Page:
Sin could also be an impediment in the same way it gets in the way of our relationship with God.  Again, though, if sin completely prevented healing, then no one would be healed since we all sin to one degree or another.  Where is the threshold?

            Nor do we subscribe to the theory that sin always causes affliction.  At least not directly.  Sin can contribute, however.  Being separated from God through sin can certainly prevent His healing from reaching us.  And sin can give entry to evil spirits.  There’s plenty of evidence that evil spirits can directly cause affliction.  How do we know?  The casting out of evil spirits often results in immediate, complete healing.  We don’t believe that’s a coincidence.  And even where evil spirits don’t cause the affliction, they are particularly good at making bad things worse.

            In any case, we’re reminded of what Jesus told his disciples in John 9:2-3.  The blind man’s affliction was caused by neither his own sin nor the sin of his parents.  It was there “so the power of God could be seen in him.”  That doesn’t mean God caused the affliction, only that God will use the affliction to show His power and His love, for His glory.

            Which brings us to another reason healing can be impeded: pride.  That pride has two extremes.  On the one hand, it can be the determination to use only drugs, surgery, or counseling to heal, ignoring God altogether.  At the other end of the spectrum, pride can be the exclusive use of prayer, turning aside all other medical technologies available for healing.  God has provided all these tools for our use.  It’s foolish not to use all the gifts God makes available to us.

            So what about the effectiveness of healing prayer?  For the medicines we take, the surgeries we undergo, the counseling sessions we participate in, the success rate is never 100%.  And with medicines, for example, we may not even know why they work.  We only know that they seem to be effective in a large percentage of people and they seem to produce few if any side effects in most people.  So we try them.  Healing prayer should be the same.  Whether it’s the laying on of hands (Mark 6:5) or anointing with oil (James 5:14), our advice is simple: just do it.  We even pray for the selection of a doctor and for God's guidance of that doctor.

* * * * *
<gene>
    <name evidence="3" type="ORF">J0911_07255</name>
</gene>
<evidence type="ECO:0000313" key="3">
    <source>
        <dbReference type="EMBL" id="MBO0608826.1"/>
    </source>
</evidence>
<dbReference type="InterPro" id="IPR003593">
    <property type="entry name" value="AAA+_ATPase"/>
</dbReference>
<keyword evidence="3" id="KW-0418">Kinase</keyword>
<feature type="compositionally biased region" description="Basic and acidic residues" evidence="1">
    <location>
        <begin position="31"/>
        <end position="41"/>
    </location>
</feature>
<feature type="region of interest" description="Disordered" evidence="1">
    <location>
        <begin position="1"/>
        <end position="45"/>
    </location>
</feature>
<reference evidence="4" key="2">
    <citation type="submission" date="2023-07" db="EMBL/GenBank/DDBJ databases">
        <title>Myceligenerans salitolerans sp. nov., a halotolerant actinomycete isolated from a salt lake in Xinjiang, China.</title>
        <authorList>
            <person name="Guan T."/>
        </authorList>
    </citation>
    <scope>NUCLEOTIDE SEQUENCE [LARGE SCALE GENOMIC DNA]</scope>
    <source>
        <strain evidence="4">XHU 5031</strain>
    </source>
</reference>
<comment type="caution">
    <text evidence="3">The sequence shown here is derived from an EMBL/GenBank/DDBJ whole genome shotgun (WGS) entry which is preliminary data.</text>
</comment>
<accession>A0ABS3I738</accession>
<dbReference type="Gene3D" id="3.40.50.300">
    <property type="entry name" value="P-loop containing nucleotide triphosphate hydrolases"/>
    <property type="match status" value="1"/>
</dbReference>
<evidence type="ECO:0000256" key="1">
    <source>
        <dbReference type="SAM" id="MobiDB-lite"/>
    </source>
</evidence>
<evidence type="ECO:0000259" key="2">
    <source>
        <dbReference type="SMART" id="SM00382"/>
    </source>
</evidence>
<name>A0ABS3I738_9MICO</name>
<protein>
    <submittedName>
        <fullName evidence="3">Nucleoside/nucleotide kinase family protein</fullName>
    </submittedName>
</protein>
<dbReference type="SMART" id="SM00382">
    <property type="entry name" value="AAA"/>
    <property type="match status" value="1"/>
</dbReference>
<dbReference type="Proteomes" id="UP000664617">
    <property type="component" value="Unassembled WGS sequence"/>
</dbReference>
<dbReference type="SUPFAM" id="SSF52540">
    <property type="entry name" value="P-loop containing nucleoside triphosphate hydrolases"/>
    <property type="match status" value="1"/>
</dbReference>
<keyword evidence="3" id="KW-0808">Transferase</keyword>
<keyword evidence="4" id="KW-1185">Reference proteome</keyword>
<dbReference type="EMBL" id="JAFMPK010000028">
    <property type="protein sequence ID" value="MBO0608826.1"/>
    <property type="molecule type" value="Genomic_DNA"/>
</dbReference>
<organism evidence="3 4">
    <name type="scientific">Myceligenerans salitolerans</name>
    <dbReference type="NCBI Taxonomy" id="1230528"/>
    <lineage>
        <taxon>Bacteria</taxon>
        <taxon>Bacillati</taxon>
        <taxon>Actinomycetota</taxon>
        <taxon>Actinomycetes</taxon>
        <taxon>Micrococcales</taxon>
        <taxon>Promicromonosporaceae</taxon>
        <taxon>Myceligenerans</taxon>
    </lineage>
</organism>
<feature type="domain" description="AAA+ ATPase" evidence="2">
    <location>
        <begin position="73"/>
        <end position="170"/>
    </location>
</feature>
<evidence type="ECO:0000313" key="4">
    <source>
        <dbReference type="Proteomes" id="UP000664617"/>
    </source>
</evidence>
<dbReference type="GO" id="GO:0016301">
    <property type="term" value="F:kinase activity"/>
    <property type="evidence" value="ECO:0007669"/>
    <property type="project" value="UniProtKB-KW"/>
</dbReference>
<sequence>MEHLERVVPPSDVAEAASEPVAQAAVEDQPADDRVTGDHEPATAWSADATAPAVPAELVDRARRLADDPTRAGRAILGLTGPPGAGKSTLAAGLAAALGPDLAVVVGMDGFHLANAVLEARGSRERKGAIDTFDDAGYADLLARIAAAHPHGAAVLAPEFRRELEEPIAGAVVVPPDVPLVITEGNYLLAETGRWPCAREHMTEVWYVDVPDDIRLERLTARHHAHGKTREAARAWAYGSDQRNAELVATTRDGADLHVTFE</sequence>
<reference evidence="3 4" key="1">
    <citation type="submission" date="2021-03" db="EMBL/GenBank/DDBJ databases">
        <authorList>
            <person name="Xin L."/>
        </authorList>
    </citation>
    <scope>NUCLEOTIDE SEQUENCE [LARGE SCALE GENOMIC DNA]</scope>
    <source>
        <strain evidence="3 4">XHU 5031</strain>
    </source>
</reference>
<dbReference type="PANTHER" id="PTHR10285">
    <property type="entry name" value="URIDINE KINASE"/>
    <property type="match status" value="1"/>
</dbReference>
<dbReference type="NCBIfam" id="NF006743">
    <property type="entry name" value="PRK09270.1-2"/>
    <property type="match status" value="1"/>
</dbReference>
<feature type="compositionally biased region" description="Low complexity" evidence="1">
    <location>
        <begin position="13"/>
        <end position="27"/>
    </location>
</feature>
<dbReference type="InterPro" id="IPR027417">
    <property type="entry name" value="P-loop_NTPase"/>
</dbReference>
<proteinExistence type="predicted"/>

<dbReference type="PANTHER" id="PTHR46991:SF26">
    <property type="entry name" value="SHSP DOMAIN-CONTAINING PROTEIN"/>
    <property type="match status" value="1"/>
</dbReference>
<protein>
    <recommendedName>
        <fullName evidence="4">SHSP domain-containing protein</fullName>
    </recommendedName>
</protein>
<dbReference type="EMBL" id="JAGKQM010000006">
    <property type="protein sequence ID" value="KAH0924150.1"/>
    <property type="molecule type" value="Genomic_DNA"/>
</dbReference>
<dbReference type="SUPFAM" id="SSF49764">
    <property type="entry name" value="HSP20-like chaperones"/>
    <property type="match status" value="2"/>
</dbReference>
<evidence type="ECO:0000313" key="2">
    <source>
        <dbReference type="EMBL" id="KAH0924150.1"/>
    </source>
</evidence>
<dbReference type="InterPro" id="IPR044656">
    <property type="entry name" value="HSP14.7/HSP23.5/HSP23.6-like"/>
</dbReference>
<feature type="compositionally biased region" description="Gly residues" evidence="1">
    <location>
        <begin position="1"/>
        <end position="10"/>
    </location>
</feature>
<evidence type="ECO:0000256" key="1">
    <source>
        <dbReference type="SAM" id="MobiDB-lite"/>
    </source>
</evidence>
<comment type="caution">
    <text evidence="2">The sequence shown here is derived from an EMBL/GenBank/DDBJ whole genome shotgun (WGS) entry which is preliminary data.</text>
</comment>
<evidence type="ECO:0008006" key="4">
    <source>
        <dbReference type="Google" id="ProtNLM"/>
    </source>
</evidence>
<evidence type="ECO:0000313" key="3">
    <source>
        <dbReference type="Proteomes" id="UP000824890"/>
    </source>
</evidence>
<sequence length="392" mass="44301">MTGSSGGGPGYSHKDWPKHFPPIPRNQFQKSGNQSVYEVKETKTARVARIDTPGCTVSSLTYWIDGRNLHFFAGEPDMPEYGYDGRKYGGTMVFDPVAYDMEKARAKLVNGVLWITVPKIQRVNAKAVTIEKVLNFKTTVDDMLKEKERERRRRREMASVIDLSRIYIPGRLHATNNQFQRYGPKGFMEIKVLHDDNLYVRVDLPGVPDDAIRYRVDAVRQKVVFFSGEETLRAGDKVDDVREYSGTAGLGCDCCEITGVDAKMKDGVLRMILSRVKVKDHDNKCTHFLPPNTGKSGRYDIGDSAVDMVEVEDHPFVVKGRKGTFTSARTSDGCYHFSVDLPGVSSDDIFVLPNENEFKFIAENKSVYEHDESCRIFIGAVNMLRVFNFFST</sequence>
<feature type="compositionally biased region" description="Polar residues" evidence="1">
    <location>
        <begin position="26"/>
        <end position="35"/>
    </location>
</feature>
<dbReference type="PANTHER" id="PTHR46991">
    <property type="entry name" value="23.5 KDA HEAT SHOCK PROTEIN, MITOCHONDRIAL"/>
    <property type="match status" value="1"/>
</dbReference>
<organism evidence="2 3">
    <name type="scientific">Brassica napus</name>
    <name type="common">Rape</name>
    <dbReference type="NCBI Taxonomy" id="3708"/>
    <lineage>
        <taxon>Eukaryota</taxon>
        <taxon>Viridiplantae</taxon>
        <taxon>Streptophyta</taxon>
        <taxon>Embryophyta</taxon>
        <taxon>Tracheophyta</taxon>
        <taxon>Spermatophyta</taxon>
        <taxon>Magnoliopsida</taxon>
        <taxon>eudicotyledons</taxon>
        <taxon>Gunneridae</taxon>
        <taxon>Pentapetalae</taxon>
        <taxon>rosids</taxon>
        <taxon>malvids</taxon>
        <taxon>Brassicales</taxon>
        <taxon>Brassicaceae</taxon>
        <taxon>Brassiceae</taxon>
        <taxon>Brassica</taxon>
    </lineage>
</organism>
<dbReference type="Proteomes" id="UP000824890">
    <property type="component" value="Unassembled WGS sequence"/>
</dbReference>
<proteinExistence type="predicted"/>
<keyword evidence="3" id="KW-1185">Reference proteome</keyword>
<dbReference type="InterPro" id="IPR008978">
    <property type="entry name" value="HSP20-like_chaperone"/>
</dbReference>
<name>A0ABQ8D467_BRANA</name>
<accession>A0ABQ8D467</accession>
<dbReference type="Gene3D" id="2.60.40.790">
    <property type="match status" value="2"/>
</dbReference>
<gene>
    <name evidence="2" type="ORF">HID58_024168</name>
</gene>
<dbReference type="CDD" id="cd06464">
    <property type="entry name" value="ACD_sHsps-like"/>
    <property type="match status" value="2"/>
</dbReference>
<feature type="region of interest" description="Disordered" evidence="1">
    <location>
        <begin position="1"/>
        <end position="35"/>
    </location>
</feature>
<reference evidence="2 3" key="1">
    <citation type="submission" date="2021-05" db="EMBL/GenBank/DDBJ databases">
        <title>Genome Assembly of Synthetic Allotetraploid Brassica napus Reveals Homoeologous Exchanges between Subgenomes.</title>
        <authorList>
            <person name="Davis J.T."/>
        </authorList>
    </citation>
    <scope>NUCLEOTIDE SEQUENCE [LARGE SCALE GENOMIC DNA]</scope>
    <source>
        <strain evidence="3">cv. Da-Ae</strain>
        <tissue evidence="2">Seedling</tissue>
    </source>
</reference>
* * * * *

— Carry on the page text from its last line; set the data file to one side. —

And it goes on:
Just keep in mind the admonition we made in the section about prayers of supplication. We don't know how big the prayer bowl for a particular healing is, so we don't know how many prayers it will take to fill the bowl and release God's healing power. We must simply pray and continue to pray. There are just too many cases of people being healed after days, weeks, months, and even years of prayer. To stop praying because we're not satisfied or don't see the results we're hoping for shortchanges God and all He may be doing behind the scenes, out of the range of our discernment. Faith and obedience require us to continue to pray, doing our best to align ourselves with God's will at all times.           

     There are five steps we recommend:

1.  Listen.

Listen to the person who wants to be healed and listen to the Holy Spirit.  Any disparity between the two needs to be discussed and prayed over.  There needs to be clear understanding of what you are praying to heal.  For example, a person complaining about recurring migraine headaches may actually be suffering from a spiritual issue that’s causing emotional turmoil which prompts the migraines.  Pray for discernment of and the healing of the spiritual issue.

2.   Invite Jesus and ask for his healing.

He won’t push his way in.  In his encounters in the Bible, he asked for confirmation first—what is it you want, do you want to be healed, etc.  So invite him in, then ask for the desired healing.  It helps if you can picture the end result desired as already having happened.

3.  Trust God.

This is where our faith is important, to trust that God will do what is best for everyone according to his will.  That may not be the same as our preference.  We need to be willing to accept that.

4.  Seal the healing.

Most healing is gradual and progressive; some can be instant and complete.  Regardless of what you see and sense, pray that whatever healing has taken place is sealed by God, so no backsliding occurs.

5.  Give thanks.

Of course.  That’s another constant that Jesus taught by word and example.  Returning to the picture in your mind of the healing asked for will make it even easier to give thanks, even if that goal hasn’t yet been reached.

Healing prayer should be a vibrant part of every Christian’s life.  As with intercession, not all of us may be gifted with the special ability to facilitate the healing that Jesus does. But gifted or not, each and every one of us can pray for healing.  God expects it and He’s made it clear He wants to help. (Isaiah 41: 13)  All we need to do is ask in prayer.